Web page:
Bikini season is almost upon us and the pressure to lose those few nagging winter pounds is growing with every Jenny Craig commercial. Dr. Michelle May, family physician from and author of "Eat What You Love, Love What You Eat," is a dieting expert. The 47-year-old from Phoenix started dieting at age 11 and dieted on and off through high school, college, med school and into the start of her practice.
As a first-hand expert in the field of dieting, May’s advice for the losing that winter weight is: stop dieting.
"When I stopped dieting and thinking about food, I didn’t overeat," May said.
May said instead of dieting, spend time understanding your body and asking yourself if you are really hungry. She compared this question of hunger to checking a fuel gauge in a car.
"You wouldn’t take serious time considering what kind of gas you need and where you’re going to stop if your gauge says you still have plenty of gas," May said. "We often think â€˜I’m hungry,’ but you need to decide whether your body is really hungry just like you’d check if you’re car still has fuel."
May came to the realization that diets do not work while treating patients in her practice. Her patients, very intelligent people according to May, were struggling with the same weight problems she was having.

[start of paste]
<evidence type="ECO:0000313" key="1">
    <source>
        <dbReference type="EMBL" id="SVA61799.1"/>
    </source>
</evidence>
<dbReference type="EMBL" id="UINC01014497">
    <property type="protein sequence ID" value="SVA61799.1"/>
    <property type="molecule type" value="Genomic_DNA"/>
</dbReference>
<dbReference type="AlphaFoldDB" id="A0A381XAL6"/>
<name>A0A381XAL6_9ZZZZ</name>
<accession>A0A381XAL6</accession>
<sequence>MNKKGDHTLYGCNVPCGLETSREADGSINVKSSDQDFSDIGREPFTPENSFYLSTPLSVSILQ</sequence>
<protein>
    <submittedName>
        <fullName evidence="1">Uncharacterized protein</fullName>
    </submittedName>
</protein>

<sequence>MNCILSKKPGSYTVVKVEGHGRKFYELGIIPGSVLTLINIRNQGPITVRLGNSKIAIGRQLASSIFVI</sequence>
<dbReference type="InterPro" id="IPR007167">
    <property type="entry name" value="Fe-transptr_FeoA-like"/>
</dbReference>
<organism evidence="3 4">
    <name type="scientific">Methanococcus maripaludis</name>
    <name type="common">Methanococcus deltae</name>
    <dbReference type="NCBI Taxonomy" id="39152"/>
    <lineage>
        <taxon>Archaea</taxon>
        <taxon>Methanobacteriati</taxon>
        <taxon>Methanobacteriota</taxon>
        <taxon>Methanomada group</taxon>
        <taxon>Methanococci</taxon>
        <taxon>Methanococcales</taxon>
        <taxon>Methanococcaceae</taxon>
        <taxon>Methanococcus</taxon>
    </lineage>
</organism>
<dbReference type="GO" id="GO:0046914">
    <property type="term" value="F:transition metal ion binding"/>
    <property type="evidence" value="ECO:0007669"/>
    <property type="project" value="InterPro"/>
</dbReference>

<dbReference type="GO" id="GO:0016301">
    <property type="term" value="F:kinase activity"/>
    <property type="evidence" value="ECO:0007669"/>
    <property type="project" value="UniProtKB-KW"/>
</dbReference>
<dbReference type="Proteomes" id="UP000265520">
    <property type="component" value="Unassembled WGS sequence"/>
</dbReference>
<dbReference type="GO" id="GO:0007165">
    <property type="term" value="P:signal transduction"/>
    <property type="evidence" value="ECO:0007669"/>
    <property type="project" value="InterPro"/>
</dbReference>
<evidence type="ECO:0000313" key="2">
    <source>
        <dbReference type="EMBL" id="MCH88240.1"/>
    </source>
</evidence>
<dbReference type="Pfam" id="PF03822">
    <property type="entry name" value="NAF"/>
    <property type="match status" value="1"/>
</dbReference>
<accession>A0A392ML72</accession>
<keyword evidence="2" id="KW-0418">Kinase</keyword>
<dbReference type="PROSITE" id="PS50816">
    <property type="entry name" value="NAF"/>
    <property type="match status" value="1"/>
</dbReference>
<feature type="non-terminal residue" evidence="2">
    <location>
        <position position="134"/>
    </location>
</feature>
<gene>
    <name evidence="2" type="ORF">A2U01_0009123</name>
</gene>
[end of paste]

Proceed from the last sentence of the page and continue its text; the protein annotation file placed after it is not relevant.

"It was then that I realized smart people couldn’t manage food," May said. "You think that you’re just not smart enough or strong enough to manage your diet, but by watching and listening to my patients I realized this was not the case."
When she took the time to look at the world of diets, May said it just didn’t make sense.
"Dieting and diets are always increasing and obesity is becoming more of a problem," May said. "Obviously it’s not working for most people."
When at home with her husband and young children, May said she watched them eat without guilt.
"They weren’t compelled to eat food they didn’t need," May said.
May’s family taught her how to eat without dieting. According to May, they ate what they needed and when they ate too much or when they ate something she might have not been allowed to have on a diet they did not really dwell on it. May said she learned that diets were the problem, not food and began thinking less about what she ate and more about when she was really hungry.
"On a diet you grow more attached to food, because you’re always thinking about food," May said.
May puts no food on a good or bad list, saying there are some foods she doesn’t see worth eating because they have too many consequences and no real benefits, like a Twinkie. But she said putting food into categories creates guilt when you eat the bad food, which is the cause of most failed diets.
"If you really really really really want something you better eat it, because it will eventually find its way back into your life," May said.
May said instead of telling yourself you can’t eat something because swimsuit season is right around the corner make conscious choices like "I could eat that, but I don’t want to."
May admitted this idea of giving up dieting and thinking differently about how you eat is easier said than done. But she said it is the most natural way to eat.
"This is about eating the way we were born to eat," May said. "Eat when you’re hungry. Stop when you’re full."
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